Intimacy with Christ is
perhaps the single most worthwhile thing that any person can seek. And, as we are commanded to love God with all of our heart, soul and strength, there are different ways of drawing close as there are different degrees of proximity. For me, the trifecta for such abiding intimacy is worship, prayer, and reading the Bible (in that order) – exponentially increased if I remove myself to a “secluded place” as in Mark 1:35. Those may be obvious spiritual methods; in this post I will describe three surprising activities at the level of the soma (a physical body, which all living things in our universe have) that, for me, foster a subjective feeling of closeness and deeper appreciation of God.
I am not much of a runner. I can’t remember the last time the Nike running app on my iPhone was activated. Running always seemed masochistic to me, and it wasn’t until my wife suggested a Couch-to-5k plan as a potential shoulder-to-shoulder bonding opportunity that I reluctantly began to enjoy the activity.
Besides the eventual endorphin release, putting on my brightly colored running shoes and hitting the pavement brings to mind the many, many analogies found in scripture that compare the Christian life to running a race.
“Therefore, since we have so great a cloud of witnesses surrounding us, let us also lay aside every encumbrance and the sin which so easily entangles us, and let us run with endurance the race that is set before us,” (Hebrews 12:1).
“Do you not know that those who run in a race all run, but only one receives the prize? Run in such a way that you may win.” (1 Corinthians 9:24)
“I have fought the good fight, I have finished the race, I have kept the faith,” (2 Timothy 4:7, ESV).
I also can’t help but think of Olympic athlete Eric Liddell as depicted in the film Chariots of Fire. “I believe God made me for a purpose, but he also made me fast. And when I run I feel his pleasure.”
2. DRINKING WINE
I am also not much of a wine drinker. I dabbled in and enjoyed the fine Pinot Noir that comes out of the Willamette Valley in Oregon. I have been to a few wine tastings. I even read the book, The Billionaire’s Vinegar. Still, nobody would confuse me for an oenophile. If I have any beverage of choice it is coffee, hands down ( I recently identified coffee as one of my core seven life interests). Also, I lived in Asheville, NC – “Beer City, USA” – for many years and was exposed to local craft beers that would make the snobbiest of Belgian monks green with envy. What’s more is that my current day job precludes my consumption of any alcoholic beverages.
But still, drinking wine makes me feel closer to God.
Jesus was a fan of wine. Our Lord and Savior’s first recorded miracle involves transmuting water into wine (John 2). His opponents actually accused him of being a drunkard (Matthew 11:19). This was real wine, not “grape juice” as some have attempted to twist the biblical language to fit human traditions.
Growing up in a very “low church” setting, I did indeed drink store-bought grape juice in a tiny paper cup and eat a cracker for Communion (I can’t bring myself to refer to an ounce of grape juice and a cracker as the Lord’s Supper). I have even heard a former youth pastor joke about offering purple Gatorade and potato chips. Although I am not a proponent of “means of grace” sacramentalism, I have a strong sense that Evangelicalism’s Communion resembles very little the Last Supper that Jesus spent with his disciples in the upper room. In contrast, I have a sense of reverence whenever I visit a Lutheran service and dip my bread into a goblet of wine, feeling the slight alcoholic sting of the “blood of Christ” on my tongue.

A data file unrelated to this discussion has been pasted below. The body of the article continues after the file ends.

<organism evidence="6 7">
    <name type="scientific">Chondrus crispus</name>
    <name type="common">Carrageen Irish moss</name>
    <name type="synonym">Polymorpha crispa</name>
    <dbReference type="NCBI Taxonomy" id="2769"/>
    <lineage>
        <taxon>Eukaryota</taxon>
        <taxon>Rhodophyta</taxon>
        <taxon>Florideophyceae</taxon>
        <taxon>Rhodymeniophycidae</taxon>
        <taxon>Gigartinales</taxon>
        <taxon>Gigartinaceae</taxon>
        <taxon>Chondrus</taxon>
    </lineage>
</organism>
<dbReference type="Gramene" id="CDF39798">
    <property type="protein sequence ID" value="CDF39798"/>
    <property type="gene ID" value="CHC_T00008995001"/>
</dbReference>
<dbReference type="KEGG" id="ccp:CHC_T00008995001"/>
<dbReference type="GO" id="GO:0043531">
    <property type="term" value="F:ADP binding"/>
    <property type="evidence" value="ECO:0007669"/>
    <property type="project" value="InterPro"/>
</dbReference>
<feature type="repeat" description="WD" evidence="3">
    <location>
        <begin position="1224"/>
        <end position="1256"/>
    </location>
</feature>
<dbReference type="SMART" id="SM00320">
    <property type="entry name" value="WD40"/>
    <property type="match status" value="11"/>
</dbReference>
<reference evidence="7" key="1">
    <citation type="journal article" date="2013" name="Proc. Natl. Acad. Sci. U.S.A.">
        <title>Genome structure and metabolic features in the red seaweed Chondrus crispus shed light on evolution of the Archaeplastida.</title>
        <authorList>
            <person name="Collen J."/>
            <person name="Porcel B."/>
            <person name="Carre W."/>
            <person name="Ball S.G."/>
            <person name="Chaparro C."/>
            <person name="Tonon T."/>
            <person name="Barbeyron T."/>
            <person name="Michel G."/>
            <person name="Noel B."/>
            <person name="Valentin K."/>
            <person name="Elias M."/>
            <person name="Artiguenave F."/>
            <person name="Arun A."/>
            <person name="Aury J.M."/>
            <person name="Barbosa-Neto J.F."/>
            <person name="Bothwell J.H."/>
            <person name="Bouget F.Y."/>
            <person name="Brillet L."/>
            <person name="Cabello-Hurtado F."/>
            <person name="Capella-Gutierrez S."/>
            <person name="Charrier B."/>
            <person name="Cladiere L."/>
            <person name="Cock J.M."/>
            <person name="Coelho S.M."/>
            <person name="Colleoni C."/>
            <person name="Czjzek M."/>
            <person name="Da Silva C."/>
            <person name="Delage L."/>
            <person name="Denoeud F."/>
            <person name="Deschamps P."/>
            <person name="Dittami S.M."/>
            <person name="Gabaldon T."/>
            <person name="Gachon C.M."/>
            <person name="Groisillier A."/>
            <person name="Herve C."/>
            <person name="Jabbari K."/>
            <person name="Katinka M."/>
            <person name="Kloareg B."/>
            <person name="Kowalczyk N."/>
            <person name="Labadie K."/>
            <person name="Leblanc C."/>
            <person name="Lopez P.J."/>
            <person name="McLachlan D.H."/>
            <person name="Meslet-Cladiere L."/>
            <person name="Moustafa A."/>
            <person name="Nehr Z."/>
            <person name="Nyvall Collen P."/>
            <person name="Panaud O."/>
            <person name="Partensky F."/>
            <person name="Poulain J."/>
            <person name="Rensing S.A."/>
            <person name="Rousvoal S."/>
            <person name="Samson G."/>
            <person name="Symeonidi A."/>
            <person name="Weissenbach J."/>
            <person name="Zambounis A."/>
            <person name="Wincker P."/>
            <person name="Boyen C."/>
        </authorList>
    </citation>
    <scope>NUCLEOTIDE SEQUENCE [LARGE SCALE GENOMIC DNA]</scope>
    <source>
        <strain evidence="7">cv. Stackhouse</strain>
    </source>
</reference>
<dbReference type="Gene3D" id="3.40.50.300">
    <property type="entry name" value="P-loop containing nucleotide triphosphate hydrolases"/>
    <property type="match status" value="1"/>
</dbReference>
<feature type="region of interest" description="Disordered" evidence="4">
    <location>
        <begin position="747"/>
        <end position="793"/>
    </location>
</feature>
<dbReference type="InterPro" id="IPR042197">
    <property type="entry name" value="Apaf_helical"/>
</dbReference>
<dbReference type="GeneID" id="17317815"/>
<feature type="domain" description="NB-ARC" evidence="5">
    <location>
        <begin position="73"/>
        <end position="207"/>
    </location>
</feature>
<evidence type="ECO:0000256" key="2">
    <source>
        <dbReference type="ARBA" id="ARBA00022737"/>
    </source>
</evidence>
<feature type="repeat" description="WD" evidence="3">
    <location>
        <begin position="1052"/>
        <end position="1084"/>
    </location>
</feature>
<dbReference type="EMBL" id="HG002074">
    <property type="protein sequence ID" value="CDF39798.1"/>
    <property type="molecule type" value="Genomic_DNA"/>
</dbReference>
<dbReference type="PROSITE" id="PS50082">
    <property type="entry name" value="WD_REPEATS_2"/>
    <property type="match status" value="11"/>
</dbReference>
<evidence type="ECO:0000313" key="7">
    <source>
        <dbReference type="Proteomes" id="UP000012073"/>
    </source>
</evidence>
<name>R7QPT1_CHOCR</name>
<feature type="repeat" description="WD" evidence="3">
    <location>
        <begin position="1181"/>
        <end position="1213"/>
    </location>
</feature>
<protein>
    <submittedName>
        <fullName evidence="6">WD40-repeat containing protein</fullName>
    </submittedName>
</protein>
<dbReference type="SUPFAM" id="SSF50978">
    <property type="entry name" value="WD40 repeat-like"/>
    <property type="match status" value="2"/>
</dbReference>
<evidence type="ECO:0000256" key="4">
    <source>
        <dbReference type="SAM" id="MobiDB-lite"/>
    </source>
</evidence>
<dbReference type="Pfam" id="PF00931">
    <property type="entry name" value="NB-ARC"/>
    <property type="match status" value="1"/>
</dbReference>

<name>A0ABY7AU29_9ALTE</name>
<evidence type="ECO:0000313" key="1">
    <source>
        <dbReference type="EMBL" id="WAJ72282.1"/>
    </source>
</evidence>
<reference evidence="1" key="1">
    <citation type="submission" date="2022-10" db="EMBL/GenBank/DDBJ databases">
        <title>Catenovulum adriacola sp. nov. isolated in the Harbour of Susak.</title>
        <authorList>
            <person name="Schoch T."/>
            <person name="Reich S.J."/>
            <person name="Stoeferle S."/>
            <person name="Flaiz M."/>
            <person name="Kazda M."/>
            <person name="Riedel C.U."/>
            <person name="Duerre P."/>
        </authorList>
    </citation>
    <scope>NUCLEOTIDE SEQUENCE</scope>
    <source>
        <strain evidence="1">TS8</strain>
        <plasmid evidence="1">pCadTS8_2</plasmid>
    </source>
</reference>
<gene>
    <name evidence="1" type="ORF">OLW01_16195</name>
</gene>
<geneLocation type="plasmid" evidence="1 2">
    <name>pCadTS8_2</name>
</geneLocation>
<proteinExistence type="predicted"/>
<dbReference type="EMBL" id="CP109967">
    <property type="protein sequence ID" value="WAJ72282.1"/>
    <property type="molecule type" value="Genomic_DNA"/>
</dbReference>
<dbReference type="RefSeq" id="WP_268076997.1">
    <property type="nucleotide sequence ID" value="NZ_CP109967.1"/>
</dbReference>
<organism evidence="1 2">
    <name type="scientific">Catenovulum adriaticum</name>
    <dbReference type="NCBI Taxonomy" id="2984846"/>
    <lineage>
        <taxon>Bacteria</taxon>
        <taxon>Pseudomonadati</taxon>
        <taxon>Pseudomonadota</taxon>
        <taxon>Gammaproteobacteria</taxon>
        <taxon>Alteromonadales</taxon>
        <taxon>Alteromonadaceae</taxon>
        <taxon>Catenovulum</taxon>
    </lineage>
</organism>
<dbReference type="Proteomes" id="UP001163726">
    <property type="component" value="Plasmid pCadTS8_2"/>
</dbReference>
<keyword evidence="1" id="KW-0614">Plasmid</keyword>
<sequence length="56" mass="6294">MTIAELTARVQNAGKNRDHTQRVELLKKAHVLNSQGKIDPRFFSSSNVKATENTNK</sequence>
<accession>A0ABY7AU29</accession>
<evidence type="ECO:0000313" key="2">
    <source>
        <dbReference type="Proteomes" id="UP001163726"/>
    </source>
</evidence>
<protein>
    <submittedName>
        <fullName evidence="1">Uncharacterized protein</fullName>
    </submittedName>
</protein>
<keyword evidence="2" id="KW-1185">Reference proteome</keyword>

What interests me most are the words of Matthew 26:29: “But I say to you, I will not drink of this fruit of the vine from now on until that day when I drink it new with you in my father’s kingdom.” There is an actual promise from Jesus to his disciples that he will pop a cork and drink wine with them during his coming kingdom. Drinking a glass of wine makes me remember this promise and look forward to spending time with my God.
3. BIRD WATCHING
What? Did you say bird watching?!? Fifteen years ago I would have ranked bird watching one step above stamp collecting as the most boring and unmanly hobbies of all time. So what changed? First, I saw the Academy Award-nominated documentary Winged Migration. Second, I visited the National Aviary in Pittsburgh. Third, I began to notice interesting birds such as wild turkeys, owls, and even a massive turkey vulture near the places I lived in North Carolina. Those events helped me appreciate the diversity of ‘little feathery animals that fly around’ significantly more. On a fun factor level, bird watching can tap into the same treasure-hunting impulse as letterboxing and geocaching.
More recently, the Campus Pastor at my work has repeatedly commented on the deep impact his mother’s advice had on him as he grew up: “Look at the birds…” She would reference Jesus in Matthew 10:29, “Are not two sparrows sold for a cent? And yet not one of them will fall to the ground apart from your father” and Luke 12:24, “Consider the ravens, for they neither sow nor reap; they have no storeroom nor barn, and yet God feeds them; how much more valuable you are than the birds!”
To combat worry and fear, this boy’s mother would recall the Word and enjoin him to spend time in nature contemplating God’s design and goodness. These memories were so meaningful to this Pastor that if he were to plant a new church he would affix the name Sparrow Ridge to it, out of every possible name one could choose. I too am learning the art of quieting myself and appreciating God’s creation, allowing his General Revelation to speak to me and remind me of my father’s ways.